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Symposium 2012

Proposal - Presumptive Indicators should be used to drive Macro-Prudential Regulation

The Challenge

The global financial crisis has led to a profound rethinking of the consensus on monetary policy. Before the crisis, most monetary economists agreed that "flexible inflation targeting"—in which cent ...

The global financial crisis has led to a profound rethinking of the consensus on monetary policy. Before the crisis, most monetary economists agreed that "flexible inflation targeting"—in which central banks focus on maintaining price stability and stabilizing the output gap—was an appropriate and sufficient mandate for conducting monetary policy. Key assumptions underlying the consensus were that this mandate would automatically lead to financial stability and that the framework of monetary policy could deal with cross-border capital flows.

Central banks are now being given the task of maintaining financial stability as well as hitting inflation targets.  With two objectives there needs to be, optimally, two instruments that can be used separately for those purposes.  It remains essential for central banks to predicate interest rates primarily for the achievement of stable prices, i.e. hitting the inflation target.  The need is to find an additional set of instrument(s) that can allow them simultaneously to maintain financial stability.  Such instruments have been identified, and include such measures as state-varying capital and liquidity ratios, loan-to-value and loan-to-income ratios in the property market, and state-varying margins.  While these instruments affect the cost of borrowing, and so interact with the use of more general interest rates, they do have differing and more specific effects, and therefore can be used independently of, though interacting with, interest rate setting for the achievement of price stability.  The problem of using such macro-prudential instruments for achieving price stability is rather different.  They should be tightened in booms and relaxed in busts.  But the natural instinct of almost everyone involved is absolutely the reverse.  Although after the event the fact that a prior boom was unsustainable becomes patently obvious, during the boom it is not so; indeed if it was, the boom could not go on.  Booms are enormously popular, with politicians, borrowers, lenders and the media.  It takes enormous courage for a regulator/Central Banker to stand up and state that, ‘not only is the boom unsustainable, i.e. the market has got it wrong, but that the regulator will take steps to damage the interests of almost all those involved by tightening regulation’.  By exactly the same token, during busts, all borrowing counterparties, including banks, look much more fragile and the inevitable tendency is to require higher margins and tougher ratios, in order to protect against counterparty risk; exactly as is happening now.  Again it takes enormous courage and foresight for a regulator/Central Banker to cut margins/ratios just at the time when it seems more naturally sensible to raise them.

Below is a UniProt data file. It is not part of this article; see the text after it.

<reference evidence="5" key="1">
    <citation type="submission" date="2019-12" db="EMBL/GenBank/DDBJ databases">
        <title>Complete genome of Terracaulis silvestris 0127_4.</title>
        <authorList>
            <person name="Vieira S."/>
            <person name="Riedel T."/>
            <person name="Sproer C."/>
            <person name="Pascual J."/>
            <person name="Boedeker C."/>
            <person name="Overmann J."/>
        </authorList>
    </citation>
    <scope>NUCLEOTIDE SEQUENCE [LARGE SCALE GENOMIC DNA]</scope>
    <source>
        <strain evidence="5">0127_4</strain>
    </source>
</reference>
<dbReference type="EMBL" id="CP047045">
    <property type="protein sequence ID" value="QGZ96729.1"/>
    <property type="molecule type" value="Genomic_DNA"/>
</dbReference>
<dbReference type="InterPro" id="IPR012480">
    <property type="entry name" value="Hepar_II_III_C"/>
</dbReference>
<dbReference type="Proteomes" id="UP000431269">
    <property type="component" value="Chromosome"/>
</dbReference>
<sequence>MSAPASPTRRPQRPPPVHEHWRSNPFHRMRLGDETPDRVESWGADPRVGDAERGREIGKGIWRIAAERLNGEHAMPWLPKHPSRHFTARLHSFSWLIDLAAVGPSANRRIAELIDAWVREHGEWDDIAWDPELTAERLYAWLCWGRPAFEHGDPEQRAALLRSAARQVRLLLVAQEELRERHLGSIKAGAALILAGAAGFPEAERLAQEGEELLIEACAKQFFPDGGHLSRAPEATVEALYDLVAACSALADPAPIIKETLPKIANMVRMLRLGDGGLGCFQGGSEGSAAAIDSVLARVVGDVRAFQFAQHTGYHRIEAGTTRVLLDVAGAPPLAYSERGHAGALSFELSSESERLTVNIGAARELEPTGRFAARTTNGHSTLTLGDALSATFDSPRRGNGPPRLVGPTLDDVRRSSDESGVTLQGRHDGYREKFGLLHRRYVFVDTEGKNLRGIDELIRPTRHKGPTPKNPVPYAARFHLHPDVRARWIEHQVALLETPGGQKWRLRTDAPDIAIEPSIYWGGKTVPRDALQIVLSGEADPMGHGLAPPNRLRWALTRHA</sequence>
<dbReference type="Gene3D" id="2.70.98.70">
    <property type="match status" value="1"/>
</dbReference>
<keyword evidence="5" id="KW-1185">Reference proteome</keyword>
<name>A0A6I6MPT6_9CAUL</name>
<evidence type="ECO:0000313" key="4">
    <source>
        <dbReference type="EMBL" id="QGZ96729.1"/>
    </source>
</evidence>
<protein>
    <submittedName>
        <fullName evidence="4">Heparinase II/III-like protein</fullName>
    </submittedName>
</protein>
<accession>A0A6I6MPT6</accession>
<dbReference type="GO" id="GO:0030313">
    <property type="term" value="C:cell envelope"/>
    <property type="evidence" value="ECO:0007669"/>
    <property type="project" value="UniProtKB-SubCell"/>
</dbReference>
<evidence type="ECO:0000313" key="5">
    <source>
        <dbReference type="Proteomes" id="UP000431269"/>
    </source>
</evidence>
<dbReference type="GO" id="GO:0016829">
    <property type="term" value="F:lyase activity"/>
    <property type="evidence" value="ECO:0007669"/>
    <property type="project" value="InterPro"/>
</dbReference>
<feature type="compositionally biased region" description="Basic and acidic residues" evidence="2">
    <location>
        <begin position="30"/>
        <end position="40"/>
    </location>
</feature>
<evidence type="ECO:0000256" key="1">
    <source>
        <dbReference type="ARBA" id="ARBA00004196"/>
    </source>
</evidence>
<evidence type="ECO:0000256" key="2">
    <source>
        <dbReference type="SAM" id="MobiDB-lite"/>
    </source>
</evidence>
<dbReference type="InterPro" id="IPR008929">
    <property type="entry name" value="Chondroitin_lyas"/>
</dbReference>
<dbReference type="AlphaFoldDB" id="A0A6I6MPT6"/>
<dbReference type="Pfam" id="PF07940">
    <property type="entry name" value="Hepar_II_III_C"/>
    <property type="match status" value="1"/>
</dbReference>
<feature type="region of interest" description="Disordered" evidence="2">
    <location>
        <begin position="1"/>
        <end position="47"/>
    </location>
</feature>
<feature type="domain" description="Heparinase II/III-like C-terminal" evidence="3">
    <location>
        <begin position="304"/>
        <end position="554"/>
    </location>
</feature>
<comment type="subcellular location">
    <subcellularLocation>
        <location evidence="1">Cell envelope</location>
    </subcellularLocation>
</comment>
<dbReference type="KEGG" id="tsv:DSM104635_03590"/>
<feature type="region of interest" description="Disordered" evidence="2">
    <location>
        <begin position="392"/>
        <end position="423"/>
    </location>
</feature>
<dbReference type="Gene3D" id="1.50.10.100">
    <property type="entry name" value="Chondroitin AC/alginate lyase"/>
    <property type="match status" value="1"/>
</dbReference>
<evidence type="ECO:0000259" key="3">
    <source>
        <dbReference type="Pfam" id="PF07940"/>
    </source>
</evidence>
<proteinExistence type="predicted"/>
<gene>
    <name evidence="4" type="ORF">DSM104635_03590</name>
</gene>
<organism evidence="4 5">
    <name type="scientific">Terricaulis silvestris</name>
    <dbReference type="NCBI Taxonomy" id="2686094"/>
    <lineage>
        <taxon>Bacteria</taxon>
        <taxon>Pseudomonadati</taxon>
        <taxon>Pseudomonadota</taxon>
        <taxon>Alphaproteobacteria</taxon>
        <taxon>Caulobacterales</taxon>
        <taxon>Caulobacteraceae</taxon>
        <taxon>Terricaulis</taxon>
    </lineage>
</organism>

In short, the problem is not designing the appropriate instruments, but getting them used in a countercyclical fashion.  The only way to do this is to apply ex ante rules, but rules are a strait jacket and are frequently in practice inappropriate, so a better procedure is ‘comply or explain’.

The idea is as follows:-  Each regulator/Central Banker should designate a small number of indicators which have preceded and accompanied booms and busts in the past.  They could choose whichever seems historically appropriate.  These could include, for example, increases in credit expansion, both above the norm and above the average credit/GDP ratio; increases in household indebtedness above the norm and above the average debt GDP ratio; increases in housing prices above the norm and above the average ratio of house prices to the general level of prices.  Then, whenever a majority of these indicators are flashing red, the regulator/Central Banker should be required either to take countervailing macro-prudential steps to counteract that phase in the cycle, or explain in public why they did not do so.  The purpose is to make some degree of countercyclical action into the default option, rather than having inertia as the default option, which is normally the case now.

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